In the 14th century, the fortifications were reinforced and the tower isolated to better ensure its defense, the Hundred Years War raged, as did the plague. Cahors lost a third of its population, the activity of the port of Bordeaux fell by two thirds, the country was ravaged by armed bands of several thousand mercenaries, who ravaged the country when they were not waging war by placing themselves at the service of the highest bidder. In 1371, the chateau d’Esplas was attacked by the English, its lord Bernard de Martrin repelled them, but lost several of his sons in the defense. This was the “collateral damage” of the war between Peter the Cruel, supported by Prince Edward of Woodstock, Prince of Wales, Duke of Cornwall and Aquitaine, known as the “Black Prince”, and Henri de Trastamare, helped by du Guesclin. The English strategy was not to submit the conquered lands to the English crown, but to plunder and weaken them and ruin the French side. It was not until 50 years later that a little Lorraine girl came to find the Dauphin in Chinon so that the “English would finally be kicked out of France”. The coat of arms of the Martrin and Boziat de Mantelet families can still be seen in the entrance of the chateau d’Esplas.

Discover the chateau d’Esplas ?

The Black Prince

The Black Prince ravaged the whole of Aquitaine before returning to England where he died in 1376 a few months before his father King Edward III, his tomb can still be admired in Canterbury Cathedral. He never attacked the city of Carcassonne, which would have required a long siege, and therefore means that he did not have, he will be satisfied with looting and destroying the lower city (outside the walls). The booty was rounded up and put on carts that followed the truckers, and the captured men were kept alive only if they constituted realizable “values”, i.e. if they were likely to pay a ransom to recover their freedom. A portrait of the Black Prince is in the Black and White Room in Esplas. In keeping with his image, he poses all in black.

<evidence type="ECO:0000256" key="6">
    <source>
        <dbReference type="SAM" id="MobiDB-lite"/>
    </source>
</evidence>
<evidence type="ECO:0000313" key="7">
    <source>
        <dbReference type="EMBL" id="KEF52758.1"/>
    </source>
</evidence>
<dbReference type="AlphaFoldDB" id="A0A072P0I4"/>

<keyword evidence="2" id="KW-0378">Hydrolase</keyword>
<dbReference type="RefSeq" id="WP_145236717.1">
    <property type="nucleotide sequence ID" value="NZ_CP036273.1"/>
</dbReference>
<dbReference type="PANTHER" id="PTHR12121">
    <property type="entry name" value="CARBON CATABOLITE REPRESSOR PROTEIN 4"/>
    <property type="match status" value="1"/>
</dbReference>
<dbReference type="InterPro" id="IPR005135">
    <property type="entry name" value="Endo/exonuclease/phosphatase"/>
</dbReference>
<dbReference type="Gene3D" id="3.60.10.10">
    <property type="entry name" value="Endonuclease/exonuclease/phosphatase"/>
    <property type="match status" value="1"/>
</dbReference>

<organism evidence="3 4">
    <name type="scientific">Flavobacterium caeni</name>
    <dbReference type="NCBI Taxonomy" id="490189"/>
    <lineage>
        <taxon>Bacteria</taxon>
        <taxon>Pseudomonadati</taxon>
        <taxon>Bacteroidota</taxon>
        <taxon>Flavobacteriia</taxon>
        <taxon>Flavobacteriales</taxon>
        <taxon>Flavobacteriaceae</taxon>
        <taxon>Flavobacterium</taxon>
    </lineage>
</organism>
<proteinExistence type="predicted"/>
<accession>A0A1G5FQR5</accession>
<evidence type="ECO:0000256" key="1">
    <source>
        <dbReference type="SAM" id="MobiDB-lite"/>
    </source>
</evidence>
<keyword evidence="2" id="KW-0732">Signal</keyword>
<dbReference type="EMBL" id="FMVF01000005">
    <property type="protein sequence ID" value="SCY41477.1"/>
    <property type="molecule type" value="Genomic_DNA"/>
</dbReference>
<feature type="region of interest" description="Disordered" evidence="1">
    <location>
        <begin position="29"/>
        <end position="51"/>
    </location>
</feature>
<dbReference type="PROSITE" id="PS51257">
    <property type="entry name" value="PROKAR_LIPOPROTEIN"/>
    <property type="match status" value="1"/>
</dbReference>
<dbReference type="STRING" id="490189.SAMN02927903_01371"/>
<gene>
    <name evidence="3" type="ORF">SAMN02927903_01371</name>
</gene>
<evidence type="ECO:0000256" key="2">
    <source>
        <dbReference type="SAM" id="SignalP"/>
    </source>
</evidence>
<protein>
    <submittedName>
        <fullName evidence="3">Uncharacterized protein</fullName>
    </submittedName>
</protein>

From the edge of the swimming pool overlooking the valley, one is surprised to dream with a child’s soul of that bygone era of chivalry and its battles that have shaped a whole part of our French history, but whose memories remain vivid even today in rare and magical places like Esplas.

Organize a family reunion at Château d’Esplas?

At the Chateau d’Esplas, the small history has an appointment with the big one

The North Tower is in fact a real dungeon of 20 m high (!), built in slabs which are nearly 2 m thick. Before the Revolution, it was armed with 3 cannons, and 12 rifles of rampart. One of these guns had been given, as a title of honor to the lord of Esplas by the king Charles VIII. If the walls have disappeared today, the defensive structure remains visible, as well as the well with its cistern which fetches water at a depth of 16 m. A castle that seems quite imposing for such a small village, if one does not put it back, as we have tried to do, in the logic of the murderous madness of that time and in its attack/defense dynamic. A castle all the more imposing because Esplas was once a poor agricultural region. We are not in a region on the banks of the Loire, with rich lands, where the most beautiful French castles were built. But necessity is the law, the castle was the only way for the peasants of the barony to guarantee themselves against the surrounding dangers, “whatever it costs…”.

Need more information?